Review: Shane Black Comedy Characterizes 'The Predator'
With five films and 31 years under its belt, the Predator series is not only contains one of the most prolific movie monsters in cinema, but also a character that only seems to have been pulled off once. From Predator 2 to AvP to Predators, the series has yet to have another entry in the franchise as good as the first, but it’s 2018 and Shane Black is returning to the franchise he once acted in to take a crack at the infamous Predator. His efforts are not perfect, but the result is a humorous outing that embraces the pulp action from the 80s that the series is built on and includes a narrative that is as equally pulpy.
While on a special ops mission, Quinn McKenna (Boyd Holbrook) witnesses a space ship crash land. There he finds Predator gear that he subsequently takes and sends home to prevent the government from laying claim to it. Having witnessed the crash, Quinn is detained and sent to looney bin where he meets Group 2, a five man team of former military operatives who are now on a mission to retrieve the alien gear all while the actual Predator, government, and a unknown third party try to get it first.
In all of the franchise’s history, The Predator most closely aligns itself with Predator 2. It has a late 80s/ early 90s feel to it where action melds with a slightly bonkers premise. The narrative is definitely hitting baseline believability, always straddling the line of absurd and rational but walking the fence between the two precariously. While there are moments where that narrative can illicit scoff-inducing reactions, the film always manages to pull you back and remind you that this is supposed to be taken lightly.
The film is an action comedy through and through, but it is the degree to which comedy overtakes the action that is surprising. Shane Black’s sharp witted humor that we’ve seen in Kiss Kiss Bang Bang and The Nice Guys is all over this film. The repertoire between Group 2 is evoking the dude-bro military men from Predator, but this time with more banter and disorderly conduct. The result is action that is less serious than prior installments, but because it doesn’t pretend to be something it’s not, it works. Black’s humor pointedly characterizes the film, and anything less would have made the somewhat absurd plot look out of place.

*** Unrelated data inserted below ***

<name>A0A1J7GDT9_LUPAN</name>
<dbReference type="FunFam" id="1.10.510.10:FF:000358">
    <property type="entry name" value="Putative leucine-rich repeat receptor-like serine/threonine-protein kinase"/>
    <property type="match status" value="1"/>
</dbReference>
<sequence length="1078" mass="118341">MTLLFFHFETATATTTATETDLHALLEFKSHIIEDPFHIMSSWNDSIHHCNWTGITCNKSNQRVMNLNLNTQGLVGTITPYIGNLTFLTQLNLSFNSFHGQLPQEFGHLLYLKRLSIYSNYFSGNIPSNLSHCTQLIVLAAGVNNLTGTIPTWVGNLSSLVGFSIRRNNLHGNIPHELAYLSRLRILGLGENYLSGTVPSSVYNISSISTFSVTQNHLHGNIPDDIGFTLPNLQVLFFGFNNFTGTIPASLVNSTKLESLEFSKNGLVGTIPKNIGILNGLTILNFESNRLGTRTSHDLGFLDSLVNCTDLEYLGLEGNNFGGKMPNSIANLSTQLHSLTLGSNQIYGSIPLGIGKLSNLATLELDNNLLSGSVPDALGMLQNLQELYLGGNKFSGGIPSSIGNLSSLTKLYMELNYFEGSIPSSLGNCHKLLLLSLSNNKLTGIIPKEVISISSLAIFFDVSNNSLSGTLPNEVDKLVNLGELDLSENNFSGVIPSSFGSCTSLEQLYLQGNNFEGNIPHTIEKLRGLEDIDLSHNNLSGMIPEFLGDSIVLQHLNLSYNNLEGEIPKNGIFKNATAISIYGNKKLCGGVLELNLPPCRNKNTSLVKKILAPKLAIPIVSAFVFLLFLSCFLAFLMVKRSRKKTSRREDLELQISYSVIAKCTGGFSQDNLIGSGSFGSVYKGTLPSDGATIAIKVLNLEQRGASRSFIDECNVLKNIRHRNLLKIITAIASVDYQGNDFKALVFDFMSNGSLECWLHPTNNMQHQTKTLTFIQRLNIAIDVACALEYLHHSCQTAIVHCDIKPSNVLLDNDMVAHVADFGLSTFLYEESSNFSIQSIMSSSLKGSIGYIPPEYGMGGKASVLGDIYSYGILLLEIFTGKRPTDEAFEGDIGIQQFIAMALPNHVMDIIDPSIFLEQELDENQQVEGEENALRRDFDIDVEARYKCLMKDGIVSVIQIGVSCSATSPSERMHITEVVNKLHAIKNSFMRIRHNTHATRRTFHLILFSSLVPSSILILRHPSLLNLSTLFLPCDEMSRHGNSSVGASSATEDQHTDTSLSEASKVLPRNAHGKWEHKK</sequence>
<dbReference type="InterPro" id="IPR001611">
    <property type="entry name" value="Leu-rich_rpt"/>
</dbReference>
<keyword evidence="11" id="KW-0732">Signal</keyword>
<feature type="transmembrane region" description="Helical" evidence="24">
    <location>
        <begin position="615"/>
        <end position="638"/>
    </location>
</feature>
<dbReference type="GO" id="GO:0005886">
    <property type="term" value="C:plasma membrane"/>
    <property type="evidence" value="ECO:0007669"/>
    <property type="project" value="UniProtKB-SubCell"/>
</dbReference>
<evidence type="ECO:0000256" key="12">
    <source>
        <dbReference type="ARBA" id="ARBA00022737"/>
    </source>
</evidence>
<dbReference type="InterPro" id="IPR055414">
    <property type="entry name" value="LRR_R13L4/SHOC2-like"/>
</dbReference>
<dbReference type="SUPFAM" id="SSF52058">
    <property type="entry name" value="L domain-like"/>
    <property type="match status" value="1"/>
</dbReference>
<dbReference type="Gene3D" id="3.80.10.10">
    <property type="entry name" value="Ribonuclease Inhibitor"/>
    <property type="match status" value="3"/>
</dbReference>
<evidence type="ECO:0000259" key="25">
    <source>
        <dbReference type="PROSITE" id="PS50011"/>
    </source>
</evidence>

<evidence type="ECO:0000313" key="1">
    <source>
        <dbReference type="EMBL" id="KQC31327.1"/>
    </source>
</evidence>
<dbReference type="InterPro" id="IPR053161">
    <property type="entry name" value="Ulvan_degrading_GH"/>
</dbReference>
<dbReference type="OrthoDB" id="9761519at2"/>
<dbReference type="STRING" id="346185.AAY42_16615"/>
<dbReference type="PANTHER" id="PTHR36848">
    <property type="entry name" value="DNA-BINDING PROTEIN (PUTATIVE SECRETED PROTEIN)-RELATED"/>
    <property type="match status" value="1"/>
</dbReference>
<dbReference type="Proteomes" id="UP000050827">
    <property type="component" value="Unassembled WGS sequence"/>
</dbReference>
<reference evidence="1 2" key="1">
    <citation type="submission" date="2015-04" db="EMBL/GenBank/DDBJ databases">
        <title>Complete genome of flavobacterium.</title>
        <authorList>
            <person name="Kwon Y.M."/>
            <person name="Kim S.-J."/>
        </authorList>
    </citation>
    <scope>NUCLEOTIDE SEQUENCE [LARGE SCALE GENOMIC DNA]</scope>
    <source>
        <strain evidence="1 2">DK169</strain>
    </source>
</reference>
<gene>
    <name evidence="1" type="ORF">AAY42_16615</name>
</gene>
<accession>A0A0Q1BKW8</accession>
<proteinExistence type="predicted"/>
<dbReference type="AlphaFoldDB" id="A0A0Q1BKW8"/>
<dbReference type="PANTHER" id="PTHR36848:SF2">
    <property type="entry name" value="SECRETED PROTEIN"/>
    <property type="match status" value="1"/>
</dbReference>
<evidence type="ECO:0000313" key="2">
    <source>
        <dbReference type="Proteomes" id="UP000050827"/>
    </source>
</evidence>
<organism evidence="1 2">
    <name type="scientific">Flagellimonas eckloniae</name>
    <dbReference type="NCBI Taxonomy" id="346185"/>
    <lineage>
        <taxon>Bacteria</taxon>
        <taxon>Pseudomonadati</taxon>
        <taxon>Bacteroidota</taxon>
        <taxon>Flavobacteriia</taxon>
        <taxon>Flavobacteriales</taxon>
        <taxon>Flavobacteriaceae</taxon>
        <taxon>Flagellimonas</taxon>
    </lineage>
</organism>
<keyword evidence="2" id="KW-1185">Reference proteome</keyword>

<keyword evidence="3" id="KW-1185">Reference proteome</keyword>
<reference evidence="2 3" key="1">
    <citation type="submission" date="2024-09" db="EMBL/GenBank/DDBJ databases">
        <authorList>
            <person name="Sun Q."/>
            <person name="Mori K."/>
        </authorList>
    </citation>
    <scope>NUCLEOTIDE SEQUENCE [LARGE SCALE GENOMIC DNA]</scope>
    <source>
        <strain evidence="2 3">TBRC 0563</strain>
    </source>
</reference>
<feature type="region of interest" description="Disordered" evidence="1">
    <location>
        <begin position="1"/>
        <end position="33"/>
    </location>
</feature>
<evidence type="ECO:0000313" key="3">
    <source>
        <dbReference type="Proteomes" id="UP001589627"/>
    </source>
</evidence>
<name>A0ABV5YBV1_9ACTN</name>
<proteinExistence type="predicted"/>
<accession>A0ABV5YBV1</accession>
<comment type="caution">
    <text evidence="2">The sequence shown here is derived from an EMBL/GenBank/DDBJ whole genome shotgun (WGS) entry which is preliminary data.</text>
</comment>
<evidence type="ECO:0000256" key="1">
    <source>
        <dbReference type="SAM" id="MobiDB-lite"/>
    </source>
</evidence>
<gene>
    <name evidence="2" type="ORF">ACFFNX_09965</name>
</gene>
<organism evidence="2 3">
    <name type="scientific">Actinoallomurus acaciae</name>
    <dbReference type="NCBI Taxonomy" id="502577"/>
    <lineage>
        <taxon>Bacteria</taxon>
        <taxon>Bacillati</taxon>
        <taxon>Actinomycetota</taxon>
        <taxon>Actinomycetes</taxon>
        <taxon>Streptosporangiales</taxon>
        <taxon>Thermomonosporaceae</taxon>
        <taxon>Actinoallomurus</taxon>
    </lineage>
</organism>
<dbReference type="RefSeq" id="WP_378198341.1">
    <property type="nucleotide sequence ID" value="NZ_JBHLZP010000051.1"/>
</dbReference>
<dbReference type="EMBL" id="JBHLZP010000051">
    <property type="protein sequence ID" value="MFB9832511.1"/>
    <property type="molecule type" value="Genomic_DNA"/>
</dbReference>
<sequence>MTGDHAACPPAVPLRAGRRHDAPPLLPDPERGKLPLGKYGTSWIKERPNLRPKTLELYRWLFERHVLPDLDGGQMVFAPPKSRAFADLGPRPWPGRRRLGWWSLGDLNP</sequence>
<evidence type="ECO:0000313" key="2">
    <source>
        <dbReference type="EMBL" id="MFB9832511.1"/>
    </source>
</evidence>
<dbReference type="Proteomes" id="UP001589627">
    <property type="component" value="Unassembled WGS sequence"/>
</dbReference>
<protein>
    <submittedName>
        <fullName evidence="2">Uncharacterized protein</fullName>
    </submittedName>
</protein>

What is out of place is the barebones emotional elements between Quinn and his son Rory (Jacob Tremblay). Rory is a bullied kid on the autism spectrum and believes his dad isn’t proud of him because he always out doing military missions instead of being at home with his family. The motivations in the film lie in Quinn coming home to rescue and protect his son from the alien, but when it comes time to have any meaningful resolve, it’s clear that the film has other concerns it wants to focus on. Not to say action comedies need to have a strong emotional component, but the films that can execute on these aspects tend to be the better ones.
The Predator is not the serious action film some had hoped, but it is a stupid fun time. Whether it be the late 80s feel of a zany action film or Shane Black’s trademark humor, the overall package holds itself together long enough to just cross the finish line intact, even if the ending may go overboard. Come for the Predator, stay for the jokes and decent action.